Rollerblading works the glutes, quadriceps, hamstrings, adductors and abdominals, according to Todd Maternowski for AZCentral. Rollerblading is also a low-impact workout that primarily works muscles in the lower body.
Rollerblading works the glutes through repetitions of hip extension and hip abduction, according to Maternowski. These motions develop an outer hip muscle known as the tensor fascia latae. Rollerblading works quadriceps through hip flexion from forward thigh movements and knee extension through the straightening of legs during movement. Rollerblading also works hamstrings through hip extensions and knee flexes. Knee flexion during rollerblading comes primarily through the movement of heel towards the buttocks while skating.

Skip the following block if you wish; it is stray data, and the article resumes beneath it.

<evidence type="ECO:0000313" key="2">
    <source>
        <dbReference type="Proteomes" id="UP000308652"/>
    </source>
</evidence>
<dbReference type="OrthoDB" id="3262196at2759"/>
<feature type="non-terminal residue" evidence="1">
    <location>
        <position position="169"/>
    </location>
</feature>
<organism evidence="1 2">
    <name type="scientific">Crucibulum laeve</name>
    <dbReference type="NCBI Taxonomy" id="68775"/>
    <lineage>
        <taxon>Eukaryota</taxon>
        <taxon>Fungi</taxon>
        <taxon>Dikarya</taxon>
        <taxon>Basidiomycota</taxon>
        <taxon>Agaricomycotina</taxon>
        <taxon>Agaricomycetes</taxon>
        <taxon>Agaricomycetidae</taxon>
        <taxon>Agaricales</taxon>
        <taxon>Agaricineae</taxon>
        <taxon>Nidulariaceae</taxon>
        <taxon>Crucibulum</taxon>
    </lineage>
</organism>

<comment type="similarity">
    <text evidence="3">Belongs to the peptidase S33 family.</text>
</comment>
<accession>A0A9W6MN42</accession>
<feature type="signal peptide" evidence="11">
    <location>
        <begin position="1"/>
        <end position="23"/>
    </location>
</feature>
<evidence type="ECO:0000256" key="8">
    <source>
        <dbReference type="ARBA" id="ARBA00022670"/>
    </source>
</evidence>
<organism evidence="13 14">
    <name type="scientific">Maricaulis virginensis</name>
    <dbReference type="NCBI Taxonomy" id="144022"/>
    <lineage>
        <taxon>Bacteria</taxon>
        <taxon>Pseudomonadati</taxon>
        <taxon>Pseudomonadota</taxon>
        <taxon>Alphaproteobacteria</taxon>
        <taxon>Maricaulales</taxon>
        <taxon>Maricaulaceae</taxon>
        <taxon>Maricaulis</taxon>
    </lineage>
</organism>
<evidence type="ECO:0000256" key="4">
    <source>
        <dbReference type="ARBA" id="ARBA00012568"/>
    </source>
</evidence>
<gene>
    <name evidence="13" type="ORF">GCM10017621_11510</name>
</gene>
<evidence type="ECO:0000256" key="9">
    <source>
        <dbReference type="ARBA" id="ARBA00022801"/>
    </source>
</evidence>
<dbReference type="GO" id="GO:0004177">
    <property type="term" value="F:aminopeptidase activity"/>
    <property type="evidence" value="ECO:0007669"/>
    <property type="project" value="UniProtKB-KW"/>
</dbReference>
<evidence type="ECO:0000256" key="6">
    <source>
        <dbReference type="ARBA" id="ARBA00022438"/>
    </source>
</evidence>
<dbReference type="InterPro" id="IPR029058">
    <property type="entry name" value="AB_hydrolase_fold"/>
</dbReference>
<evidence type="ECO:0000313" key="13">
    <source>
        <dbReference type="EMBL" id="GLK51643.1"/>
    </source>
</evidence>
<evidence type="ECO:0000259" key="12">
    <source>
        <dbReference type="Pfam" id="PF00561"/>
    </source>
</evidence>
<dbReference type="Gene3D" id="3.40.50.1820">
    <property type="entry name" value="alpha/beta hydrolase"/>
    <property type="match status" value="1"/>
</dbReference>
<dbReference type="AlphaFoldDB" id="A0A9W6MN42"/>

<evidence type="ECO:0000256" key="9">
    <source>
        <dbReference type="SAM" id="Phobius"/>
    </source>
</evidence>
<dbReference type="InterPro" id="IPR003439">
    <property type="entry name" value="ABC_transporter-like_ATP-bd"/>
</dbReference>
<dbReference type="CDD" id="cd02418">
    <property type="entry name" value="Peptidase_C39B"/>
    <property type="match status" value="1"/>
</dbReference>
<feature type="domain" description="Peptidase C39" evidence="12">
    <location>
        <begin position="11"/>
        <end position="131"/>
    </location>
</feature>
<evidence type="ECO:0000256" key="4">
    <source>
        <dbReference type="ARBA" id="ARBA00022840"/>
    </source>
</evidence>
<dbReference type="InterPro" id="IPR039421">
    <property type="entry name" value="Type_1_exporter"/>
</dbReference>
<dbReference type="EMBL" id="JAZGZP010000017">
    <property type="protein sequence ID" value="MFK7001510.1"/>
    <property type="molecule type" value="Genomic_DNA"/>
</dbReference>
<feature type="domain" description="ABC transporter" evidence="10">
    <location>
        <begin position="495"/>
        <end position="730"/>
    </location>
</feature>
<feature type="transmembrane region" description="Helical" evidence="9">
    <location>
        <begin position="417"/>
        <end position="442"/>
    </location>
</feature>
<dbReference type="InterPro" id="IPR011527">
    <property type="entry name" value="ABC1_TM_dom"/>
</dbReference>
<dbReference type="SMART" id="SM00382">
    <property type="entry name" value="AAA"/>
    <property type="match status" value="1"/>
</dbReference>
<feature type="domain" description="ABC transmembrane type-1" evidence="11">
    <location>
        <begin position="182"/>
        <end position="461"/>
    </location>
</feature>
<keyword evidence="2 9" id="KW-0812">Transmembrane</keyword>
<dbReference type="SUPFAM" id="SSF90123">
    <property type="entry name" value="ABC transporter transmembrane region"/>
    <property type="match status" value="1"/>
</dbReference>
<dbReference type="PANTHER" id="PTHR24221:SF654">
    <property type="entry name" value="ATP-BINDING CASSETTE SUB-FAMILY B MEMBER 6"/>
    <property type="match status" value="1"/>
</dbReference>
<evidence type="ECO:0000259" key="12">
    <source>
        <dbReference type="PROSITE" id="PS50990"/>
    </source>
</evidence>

Rollerblading works the inner thigh muscles known as adductors through repetitive inward movement of the inner thigh. It works multiple abdominals in a number of ways. Rollerblading works obliques due to the skater's production of force, balancing of body and spine stabilization. Drawing the stomach in during breathing works an abdominal muscle known as the transverse abdominis. Higher intensity rollerblading helps to develop both the obliques and the transverse abdominis more intensely and with greater force. In addition to developing muscles, rollerblading helps to burn calories. A person of average weight burns up to 311 calories during 30 minutes of rollerblading, according to Maternowski.